Rape is a worldwide epidemic which stands on the same pedestal with the offence of murder and has been largely characterized by a culture of impunity. The definition of rape is inconsistent between governmental health organizations, law enforcement, health providers, and legal professions. It has varied historically and culturally. The World Health Organization (WHO) defines rape as a form of sexual assault, while the Centers for Disease Control and Prevention (CDC) term rape a form of sexual violence.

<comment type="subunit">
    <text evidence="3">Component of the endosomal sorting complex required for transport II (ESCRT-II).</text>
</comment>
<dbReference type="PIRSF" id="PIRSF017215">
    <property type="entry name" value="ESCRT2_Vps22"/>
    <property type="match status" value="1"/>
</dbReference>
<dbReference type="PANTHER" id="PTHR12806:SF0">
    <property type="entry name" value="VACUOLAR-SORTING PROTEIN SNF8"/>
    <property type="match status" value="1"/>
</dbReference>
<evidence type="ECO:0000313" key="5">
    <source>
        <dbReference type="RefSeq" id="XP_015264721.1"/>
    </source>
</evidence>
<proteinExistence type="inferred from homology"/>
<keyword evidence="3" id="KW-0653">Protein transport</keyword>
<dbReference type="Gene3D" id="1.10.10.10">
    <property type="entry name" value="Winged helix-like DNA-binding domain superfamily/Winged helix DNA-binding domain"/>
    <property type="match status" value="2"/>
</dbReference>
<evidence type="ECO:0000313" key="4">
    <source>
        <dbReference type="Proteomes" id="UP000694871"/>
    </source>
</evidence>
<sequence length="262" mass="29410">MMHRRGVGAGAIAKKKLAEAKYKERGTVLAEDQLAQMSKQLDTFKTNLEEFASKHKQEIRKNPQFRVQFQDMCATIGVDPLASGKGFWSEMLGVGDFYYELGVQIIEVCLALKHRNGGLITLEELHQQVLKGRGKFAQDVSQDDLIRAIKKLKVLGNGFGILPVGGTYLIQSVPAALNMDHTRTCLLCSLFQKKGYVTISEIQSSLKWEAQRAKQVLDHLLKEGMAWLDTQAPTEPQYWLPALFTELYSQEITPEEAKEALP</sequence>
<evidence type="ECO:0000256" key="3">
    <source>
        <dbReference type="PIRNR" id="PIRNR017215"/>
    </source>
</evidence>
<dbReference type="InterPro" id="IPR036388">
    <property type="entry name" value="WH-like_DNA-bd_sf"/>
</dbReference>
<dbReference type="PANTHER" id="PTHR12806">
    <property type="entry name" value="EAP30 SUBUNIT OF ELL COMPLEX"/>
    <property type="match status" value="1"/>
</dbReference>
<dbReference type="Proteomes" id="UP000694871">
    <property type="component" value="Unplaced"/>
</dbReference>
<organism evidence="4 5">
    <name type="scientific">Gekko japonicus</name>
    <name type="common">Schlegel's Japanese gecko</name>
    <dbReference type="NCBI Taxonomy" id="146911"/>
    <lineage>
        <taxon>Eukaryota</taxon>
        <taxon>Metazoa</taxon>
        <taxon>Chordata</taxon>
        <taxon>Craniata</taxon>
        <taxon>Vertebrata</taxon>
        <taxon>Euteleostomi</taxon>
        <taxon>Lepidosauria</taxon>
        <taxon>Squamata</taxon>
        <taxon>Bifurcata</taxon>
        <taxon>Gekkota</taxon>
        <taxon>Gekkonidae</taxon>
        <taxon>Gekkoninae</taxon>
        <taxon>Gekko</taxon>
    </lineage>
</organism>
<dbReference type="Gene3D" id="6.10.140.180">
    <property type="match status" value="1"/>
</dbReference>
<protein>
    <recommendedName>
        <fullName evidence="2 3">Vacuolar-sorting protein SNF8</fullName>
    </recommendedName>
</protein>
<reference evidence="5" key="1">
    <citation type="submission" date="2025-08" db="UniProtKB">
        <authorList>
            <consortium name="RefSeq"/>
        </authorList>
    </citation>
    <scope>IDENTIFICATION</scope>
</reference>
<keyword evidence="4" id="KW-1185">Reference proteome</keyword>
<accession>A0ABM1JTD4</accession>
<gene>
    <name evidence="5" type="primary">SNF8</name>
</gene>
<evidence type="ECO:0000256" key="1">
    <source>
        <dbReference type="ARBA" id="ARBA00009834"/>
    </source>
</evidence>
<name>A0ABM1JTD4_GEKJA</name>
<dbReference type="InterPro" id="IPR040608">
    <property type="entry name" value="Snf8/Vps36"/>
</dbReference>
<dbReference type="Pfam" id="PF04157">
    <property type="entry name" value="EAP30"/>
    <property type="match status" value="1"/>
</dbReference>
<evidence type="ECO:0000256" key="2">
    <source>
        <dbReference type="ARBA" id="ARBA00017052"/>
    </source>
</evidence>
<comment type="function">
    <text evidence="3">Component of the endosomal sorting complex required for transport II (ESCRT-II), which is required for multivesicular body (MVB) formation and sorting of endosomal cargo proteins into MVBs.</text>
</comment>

Rape according to Hornby, A.S. (2006)1 is the crime of forcing somebody to have sex with one especially using violence. It is the crime of forcefully having sex with someone against the person’s wish (Chiedu, 2012)2. According to Brigneti and Egbonimali (2002)3, rape is an act of sexual violence that involves intercourse without consent or against someone being willing to engage in the act. Itis posited that rape could even happen “Without the use of force” (Ayonrinde, 1984)4. By this, itis meant, that if for instance an adult of any age range tactfully seduces a child of a tender age for either marriage or sex with an enticing gift and the child after collecting same willingly give in for it with the adult, itis said to be rape as well. This form of rape is viewed as “A sex crime carried out by pathological men who were unable to control their own sexual desires”5.
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